Like my youngest, I too am a visual person.  A picture is valued at least a thousand words for me, good images are visual poetry and the stories are often grand.  And now, with the onset of video posting, I’m firmly in my element.  One of my favorite reasons to go to Instagram is to follow the caretaker of a rather large white wolf, the brilliant photographer, Brandon Stanton, and his feed, Humans of New York, (or the better known acronym, HONY.)   Mr. Stanton is a visionary and an artist who consistently captures the very essence of his subjects.  Every face he posts is striking, regardless of their physical appearance; he paints timeless portraits that remind us of our link as humanity.  If you don’t already follow him on Facebook, Instagram or Tumblr, I strongly suggest you start.   He always shares a little bit of the conversation he has with his subjects and it’s the icing on the cake.  Some of the stories are heartbreaking, some entertaining, some just plain inspiring. Recently, he had a post that blew me away.  I looked at the image before I read the comment and my first impression couldn’t have been more off.  I pegged the guy as kind of a hard-nosed, couldn’t care less what anyone thinks kind of person.  Then I read his exchange.  (I tried to repost it here, but the quality of the text made it unreadable.  You can check it out on his site,  http://www.humansofnewyork.com/)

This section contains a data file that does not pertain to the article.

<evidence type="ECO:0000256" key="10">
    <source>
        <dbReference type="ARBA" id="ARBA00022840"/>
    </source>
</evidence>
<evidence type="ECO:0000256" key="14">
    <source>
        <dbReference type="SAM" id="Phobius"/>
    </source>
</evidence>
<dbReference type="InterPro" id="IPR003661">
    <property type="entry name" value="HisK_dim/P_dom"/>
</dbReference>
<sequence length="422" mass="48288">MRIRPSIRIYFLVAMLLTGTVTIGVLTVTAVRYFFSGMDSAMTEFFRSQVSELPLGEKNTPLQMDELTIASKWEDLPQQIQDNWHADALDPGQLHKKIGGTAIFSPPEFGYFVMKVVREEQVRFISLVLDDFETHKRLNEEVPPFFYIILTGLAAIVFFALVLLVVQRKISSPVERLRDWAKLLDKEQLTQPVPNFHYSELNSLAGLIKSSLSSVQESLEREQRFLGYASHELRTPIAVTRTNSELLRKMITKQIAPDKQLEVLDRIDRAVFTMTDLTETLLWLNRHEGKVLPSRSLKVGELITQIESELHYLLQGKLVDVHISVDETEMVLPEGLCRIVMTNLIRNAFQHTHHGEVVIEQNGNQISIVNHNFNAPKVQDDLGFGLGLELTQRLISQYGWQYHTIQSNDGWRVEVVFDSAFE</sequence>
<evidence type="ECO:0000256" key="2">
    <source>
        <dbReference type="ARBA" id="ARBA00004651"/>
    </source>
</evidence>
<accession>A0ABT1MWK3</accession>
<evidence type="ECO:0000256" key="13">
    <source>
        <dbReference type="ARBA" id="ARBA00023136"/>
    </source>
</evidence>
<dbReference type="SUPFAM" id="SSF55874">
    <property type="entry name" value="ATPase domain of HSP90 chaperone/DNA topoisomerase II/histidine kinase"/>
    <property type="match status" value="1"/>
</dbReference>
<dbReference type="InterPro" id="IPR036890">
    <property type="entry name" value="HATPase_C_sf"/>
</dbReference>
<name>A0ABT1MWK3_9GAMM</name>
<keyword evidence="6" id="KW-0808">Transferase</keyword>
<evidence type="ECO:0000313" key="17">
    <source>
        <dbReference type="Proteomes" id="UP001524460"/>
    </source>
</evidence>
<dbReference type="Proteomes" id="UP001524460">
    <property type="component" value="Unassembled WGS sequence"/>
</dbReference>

Look for a picture of a middle-aged guy sitting on a bench in Central Park.  He couldn't be more casual in his kahki shorts and blue plaid shirt, that's completely unbuttoned and drapped down either side of his sperical stomach.  Doesn't exactly look like a guy that would be waxing poetic.  This was his excahnge:

"God sends me little moments all day long to say: You're not alone, brother.   Just a little while ago, an old hunched-over Chinese lady smiled at me with the greatest warmth in her eyes."

"And you think that was a message from God?"

"I think that was God."

We are quickly becoming defined by what we post and what we follow.  It’s interesting that the term “news feeds” was coined.  It’s more accurate than we give it credit.  We are being fed by the media, social and otherwise.  There is wisdom in looking at the present balance, in controlling, by our responses, what proliferates.  Will it be fear, anger, and arrogance; or will our world be defined by peace, love, and compassion.  It’s our choice.